Two bills are currently pending in Congress directed to reducing patchwork rules and regulations in the food industry. One pertains to consolidating food safety enforcement in a single federal agency. The other relates to creating a national standard for labeling with respect to genetically modified organisms (GMOs). As with most bills, the likelihood of passage into law is not great. But each bill has a level of bipartisan appeal and merit that makes them more than long shots.

First, in January of this year, Sen. Dick Durbin, D-Ill., and Rep. Rosa DeLauro, D-Conn., introduced the Safe Food Act of 2015 in both houses of Congress. These bills would consolidate all authority for food safety inspections, enforcement and labeling into the independent “Food Safety Administration.” Proponents contend the act would improve food safety and reduce associated costs by replacing a dispersed system with overlapping responsibilities between federal agencies, with a single, streamlined agency focused on food safety. Although introduced by two Democrats, the alleged reduction of waste in the federal bureaucracy and associated cost savings is appealing to Republicans.

Notably, this proposal is similar to the one in President Obama’s 2016 budget to consolidate control over food safety in a new agency that would incorporate the food safety functions of the the U.S. Food and Drug Administration (FDA) and the Food Safety and Inspection Service FSIS of the U.S. Department of Agriculture.

Despite the apparent inertia in favor of consolidation, it faces an uphill battle. The food industry is presently focused on the Food Safety Modernization Act (FSMA), which expanded and changed FDA’s role in food safety. A huge investment in time and money has been made by FDA and the food industry in preparing for and implementing FSMA. Moreover, consolidation is a monumental task that requires a large amount of political will that might be difficult to generate given the difficulty of demonstrating alleged cost savings.

Second, in March 2015, Rep. Mike Pompeo, R-Kan., and Rep. G.K. Butterfield, D-N.C., introduced The Safe and Accurate Food Labeling Act in the House of Representatives. This proposal was reintroduced after failing to pass out of the lower chamber last year. Most notably, the bill would preclude the subject matter of most state GMO-labeling initiatives and, instead of mandating the labeling of GMO foods, simply provides guidance for permissive labeling of foods that do or do not contain GMOs. The bill’s proponents contend that the bill protects against a patchwork of state GMO labeling laws while ensuring that all Americans’ desire to know what’s in their food is respected.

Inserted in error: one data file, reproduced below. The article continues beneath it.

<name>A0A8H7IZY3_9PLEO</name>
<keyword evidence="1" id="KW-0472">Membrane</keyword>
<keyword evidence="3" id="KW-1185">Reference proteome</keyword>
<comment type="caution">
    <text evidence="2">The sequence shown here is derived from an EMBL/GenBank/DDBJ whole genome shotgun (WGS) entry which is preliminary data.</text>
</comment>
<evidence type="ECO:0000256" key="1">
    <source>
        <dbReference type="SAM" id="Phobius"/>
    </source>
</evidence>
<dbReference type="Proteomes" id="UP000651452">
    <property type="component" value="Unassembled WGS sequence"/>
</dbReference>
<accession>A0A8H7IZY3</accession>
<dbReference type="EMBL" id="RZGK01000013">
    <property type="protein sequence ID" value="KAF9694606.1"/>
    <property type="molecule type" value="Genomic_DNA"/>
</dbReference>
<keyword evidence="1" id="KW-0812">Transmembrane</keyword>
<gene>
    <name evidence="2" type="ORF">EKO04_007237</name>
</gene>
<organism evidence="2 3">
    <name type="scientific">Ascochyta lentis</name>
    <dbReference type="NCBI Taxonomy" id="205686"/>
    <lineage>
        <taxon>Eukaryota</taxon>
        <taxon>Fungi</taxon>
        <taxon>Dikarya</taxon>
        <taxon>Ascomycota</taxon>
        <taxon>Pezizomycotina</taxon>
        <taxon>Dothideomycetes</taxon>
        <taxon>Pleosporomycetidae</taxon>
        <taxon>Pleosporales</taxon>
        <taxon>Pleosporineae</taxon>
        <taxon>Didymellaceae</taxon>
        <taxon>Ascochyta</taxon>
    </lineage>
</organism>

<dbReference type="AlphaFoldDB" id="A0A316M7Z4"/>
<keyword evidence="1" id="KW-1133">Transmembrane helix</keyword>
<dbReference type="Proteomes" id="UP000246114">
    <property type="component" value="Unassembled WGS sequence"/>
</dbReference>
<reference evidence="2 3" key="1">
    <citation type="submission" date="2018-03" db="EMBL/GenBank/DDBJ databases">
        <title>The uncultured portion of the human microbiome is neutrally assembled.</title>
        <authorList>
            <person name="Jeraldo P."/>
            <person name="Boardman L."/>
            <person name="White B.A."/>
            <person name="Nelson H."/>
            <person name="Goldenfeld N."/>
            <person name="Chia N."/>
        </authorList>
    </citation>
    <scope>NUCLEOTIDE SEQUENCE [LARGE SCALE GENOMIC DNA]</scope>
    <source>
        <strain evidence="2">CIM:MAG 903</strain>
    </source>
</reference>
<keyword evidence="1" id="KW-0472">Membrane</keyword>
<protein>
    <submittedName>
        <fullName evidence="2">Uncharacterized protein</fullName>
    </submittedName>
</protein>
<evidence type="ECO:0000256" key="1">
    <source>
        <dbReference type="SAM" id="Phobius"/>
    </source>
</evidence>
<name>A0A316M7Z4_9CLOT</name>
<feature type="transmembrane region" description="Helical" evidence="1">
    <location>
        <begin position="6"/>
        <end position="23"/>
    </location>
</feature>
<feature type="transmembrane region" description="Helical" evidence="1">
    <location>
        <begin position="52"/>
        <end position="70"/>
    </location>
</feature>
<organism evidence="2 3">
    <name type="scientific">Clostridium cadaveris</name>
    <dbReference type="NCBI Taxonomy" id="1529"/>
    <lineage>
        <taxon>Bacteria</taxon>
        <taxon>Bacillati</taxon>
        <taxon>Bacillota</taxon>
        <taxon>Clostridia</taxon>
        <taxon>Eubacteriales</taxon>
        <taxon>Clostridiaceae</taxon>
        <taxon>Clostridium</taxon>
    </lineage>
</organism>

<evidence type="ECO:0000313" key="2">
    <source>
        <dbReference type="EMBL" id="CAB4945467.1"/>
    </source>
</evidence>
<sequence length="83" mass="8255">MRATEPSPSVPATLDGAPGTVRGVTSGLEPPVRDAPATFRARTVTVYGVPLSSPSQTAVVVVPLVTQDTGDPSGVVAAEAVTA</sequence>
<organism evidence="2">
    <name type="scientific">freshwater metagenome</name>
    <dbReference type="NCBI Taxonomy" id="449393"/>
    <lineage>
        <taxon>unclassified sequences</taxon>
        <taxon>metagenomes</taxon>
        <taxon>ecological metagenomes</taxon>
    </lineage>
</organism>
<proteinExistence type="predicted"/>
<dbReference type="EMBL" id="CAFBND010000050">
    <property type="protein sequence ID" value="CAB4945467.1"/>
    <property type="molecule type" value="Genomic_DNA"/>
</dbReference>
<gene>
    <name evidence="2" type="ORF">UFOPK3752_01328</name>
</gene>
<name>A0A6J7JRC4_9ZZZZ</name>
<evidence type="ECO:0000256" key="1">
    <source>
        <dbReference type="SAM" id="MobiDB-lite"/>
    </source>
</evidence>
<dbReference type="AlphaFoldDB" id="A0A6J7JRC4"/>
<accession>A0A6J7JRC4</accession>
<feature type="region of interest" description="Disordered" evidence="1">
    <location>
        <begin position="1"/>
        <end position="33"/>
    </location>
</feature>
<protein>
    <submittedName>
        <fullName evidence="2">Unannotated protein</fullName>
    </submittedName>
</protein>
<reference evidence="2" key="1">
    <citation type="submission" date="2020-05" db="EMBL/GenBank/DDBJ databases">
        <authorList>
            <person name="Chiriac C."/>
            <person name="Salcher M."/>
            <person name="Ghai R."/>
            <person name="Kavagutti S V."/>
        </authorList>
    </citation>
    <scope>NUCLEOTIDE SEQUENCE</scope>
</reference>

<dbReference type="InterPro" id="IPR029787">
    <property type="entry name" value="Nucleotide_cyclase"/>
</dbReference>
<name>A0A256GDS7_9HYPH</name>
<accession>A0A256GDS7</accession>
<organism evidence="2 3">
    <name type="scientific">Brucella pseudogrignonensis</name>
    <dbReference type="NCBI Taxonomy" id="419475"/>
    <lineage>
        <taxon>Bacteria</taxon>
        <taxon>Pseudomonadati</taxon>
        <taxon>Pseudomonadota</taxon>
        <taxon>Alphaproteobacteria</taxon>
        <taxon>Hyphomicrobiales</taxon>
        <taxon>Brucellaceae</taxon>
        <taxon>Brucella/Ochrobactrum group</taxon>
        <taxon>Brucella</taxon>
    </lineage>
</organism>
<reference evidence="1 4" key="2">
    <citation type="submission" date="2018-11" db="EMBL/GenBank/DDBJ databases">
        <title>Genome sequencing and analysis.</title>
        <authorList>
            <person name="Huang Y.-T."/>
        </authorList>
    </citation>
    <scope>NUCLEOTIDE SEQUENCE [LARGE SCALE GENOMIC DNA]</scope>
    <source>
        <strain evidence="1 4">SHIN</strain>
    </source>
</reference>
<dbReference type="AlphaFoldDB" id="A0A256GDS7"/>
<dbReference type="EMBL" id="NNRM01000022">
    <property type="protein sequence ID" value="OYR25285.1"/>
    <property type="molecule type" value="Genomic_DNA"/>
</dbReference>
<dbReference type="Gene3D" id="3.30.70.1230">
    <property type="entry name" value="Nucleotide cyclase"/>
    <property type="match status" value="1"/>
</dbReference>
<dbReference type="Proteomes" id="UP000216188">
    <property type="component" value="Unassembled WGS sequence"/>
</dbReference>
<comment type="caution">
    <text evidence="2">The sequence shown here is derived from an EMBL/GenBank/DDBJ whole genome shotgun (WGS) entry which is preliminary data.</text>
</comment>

Specifically, the bill amends the Federal Food, Drug, and Cosmetic Act to (1) set forth standards for any food label that contains claims that bioengineering was or was not used in the production of the food, (2) preempt any state and local labeling requirements with respect to bioengineered food, (3) require the FDA to issue regulations setting standards for natural claims on food labels, and (4) preempt any state or local regulations that are not identical to the requirements of the Act. Certification would be voluntary and would allow companies to advertise their foods as GMO-free. Although it seems like a potential “middle road” for GMO labeling, the bill will likely struggle since this issue is not a top priority for Congress and might be viewed as contrary to states’ rights.

And, not surprisingly, anti-GMO groups like the Center for Food Safety have already criticized the bill because it “doesn’t solve anything consumers are asking for, which is a mandatory labeling standard.” In this regard, Democrats Rep. Peter DeFazio of Oregon and Sens. Barbara Boxer of California and Richard Blumenthal of Connecticut reintroduced the Genetically Engineered Food Right-to-Know Act on March 3, 2015, which would mandate the labeling of foods containing GMOs. Its chances of success are dim.

In sum, both bills seek to reduce and consolidate the patchwork rules and regulations governing the food industry. Of the two, I suspect the Safe and Accurate Food Labeling Act has the better chance of passage since it does not require a massive investment in changing the federal bureaucracy and it addresses an issue—GMO labeling—that is not going away.

David L. Ter Molen is partner and member of the Food Industry Team at Freeborn & Peters LLP (Chicago).